Senate on Tight Time Line To Approve E.S.E.A.
When Senate committees meet in coming weeks to hammer out legislation to reauthorize the Elementary and Secondary Education Act, the lawmakers will be struggling to meet a deadline.
The Subcommittee on Education, Arts, and Humanities held its final hearing on the bill last week, and it has scheduled a markup for this week. The full Labor and Human Resources Committee is expected to take up the bill next week.
Observers suggest--and some Senate aides agree--that keeping to that breakneck schedule, while achievable, will be difficult.
"One of the difficulties with the Senate,'' Michael Edwards, the manager of Congressional relations for the National Education Association, said last week, "is the principals, as they say, have not been engaged yet.''
Senators must get S 1513 out of committee before the weeklong Memorial Day recess begins on May 30 to insure that it can secure floor time early next month--before health-care reform is expected to dominate the agenda.
"It's not a question of whether it's going to make it or not,'' Mr. Edwards said. "What happens is the amount of time and attention [the E.S.E.A. bill receives] is curtailed. And that changes the dynamics on both sides of the aisle.''
Lobbyists and aides say the bill that committee leaders will unveil publicly at this week's markup will likely incorporate the most important elements of the Clinton Administration's E.S.E.A. proposal, including provisions that would:
- Require states to set high curricular-content and performance standards for Chapter 1 students, effectively requiring states and school districts to participate in the Administration's Goals 2000 education-reform strategy.
- Target more Chapter 1 dollars to districts with high concentrations of poor children. Aides would not say last week what funding formula the Senate bill will use, except to hint that they based their deliberations on the Administration's proposed funding formula rather than the less dramatic change proposed in HR 6, the E.S.E.A. reauthorization bill the House passed in March. (See Education Week, March 30, 1994.)
- Provide greater flexibility in the use of federal funds in exchange for more accountability for student performance.
- Emphasize professional development by expanding the Eisenhower Mathematics and Science program to cover multiple disciplines.
- Eliminate the Chapter 2 block-grant program.
Some of the provisions are likely to be challenged during the committees' deliberations.
Aides to Sen. Nancy Landon Kassebaum, R-Kan., and Sen. James M. Jeffords, R-Vt., said they will fight the standards-setting requirement, which they argue would force states to set standards not only for Chapter 1 students but for all students.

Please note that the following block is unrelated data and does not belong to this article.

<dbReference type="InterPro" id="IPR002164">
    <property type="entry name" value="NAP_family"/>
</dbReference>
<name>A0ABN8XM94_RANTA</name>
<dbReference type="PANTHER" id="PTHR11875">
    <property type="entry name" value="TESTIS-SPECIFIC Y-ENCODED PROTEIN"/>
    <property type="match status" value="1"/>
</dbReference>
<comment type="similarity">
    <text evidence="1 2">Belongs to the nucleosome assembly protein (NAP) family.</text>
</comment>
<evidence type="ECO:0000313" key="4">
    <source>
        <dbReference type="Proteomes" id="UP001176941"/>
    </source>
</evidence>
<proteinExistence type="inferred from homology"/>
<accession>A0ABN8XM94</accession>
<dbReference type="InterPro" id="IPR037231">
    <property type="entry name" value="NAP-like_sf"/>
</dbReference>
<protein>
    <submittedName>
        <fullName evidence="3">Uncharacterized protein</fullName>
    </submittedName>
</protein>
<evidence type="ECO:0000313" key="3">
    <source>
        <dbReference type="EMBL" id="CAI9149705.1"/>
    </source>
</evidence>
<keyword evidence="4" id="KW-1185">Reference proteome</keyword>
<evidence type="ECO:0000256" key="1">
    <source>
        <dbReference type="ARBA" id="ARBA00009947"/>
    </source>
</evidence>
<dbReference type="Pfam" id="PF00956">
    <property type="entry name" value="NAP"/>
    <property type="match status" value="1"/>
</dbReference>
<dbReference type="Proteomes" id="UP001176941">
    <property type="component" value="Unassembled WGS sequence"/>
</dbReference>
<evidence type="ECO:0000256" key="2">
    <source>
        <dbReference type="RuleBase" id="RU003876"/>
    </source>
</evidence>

"Let's not drive the curriculum through Chapter 1,'' an aide to Mr. Jeffords said. "The six cents out of every [education] dollar coming from the federal government should not drive the curriculum.''
Liberals, meanwhile, may offer amendments that urge states to set "opportunity to learn'' standards measuring school services.
"We want the state to look at the tools they are providing to see how they help schools and students meet those standards,'' an aide to Sen. Paul Simon, D-Ill., said.
But an aide to Sen. Edward M. Kennedy, D-Mass., the chairman of the Labor committee, said: "We're not going to do anything with the words 'opportunity to learn' in it.''
Mr. Simon and others are also weighing proposals to provide bonus Chapter 1 dollars to states that have equalized their school-finance systems, and to prod other states to move toward equity among their school districts, the aide to Mr. Simon said. It is unclear whether the version of S 1513 to be presented to the subcommittee will contain an equalization provision.
Republicans also hope to retain Chapter 2, an amendment they will probably raise on the floor.
The Administration proposed killing it and setting authorized spending for the expanded Eisenhower program at a level equal to current funding for both programs. The House bill includes both the expanded program and Chapter 2.
Three G.O.P. members of the House Education and Labor Committee last week took the unusual step of publicly urging their Senate colleagues to retain Chapter 2, arguing at a news conference that, without it, many small and rural schools would not be able to buy computers or library books.
Rep. Bill Goodling, R-Pa., the panel's ranking Republican, said they "would be very naÃive politicians if'' they waited for a House-Senate conference to speak up.
"If the Senate did nothing, and we had a lot of lukewarm people here, then it's too late,'' he said.
Vol. 13, Issue 33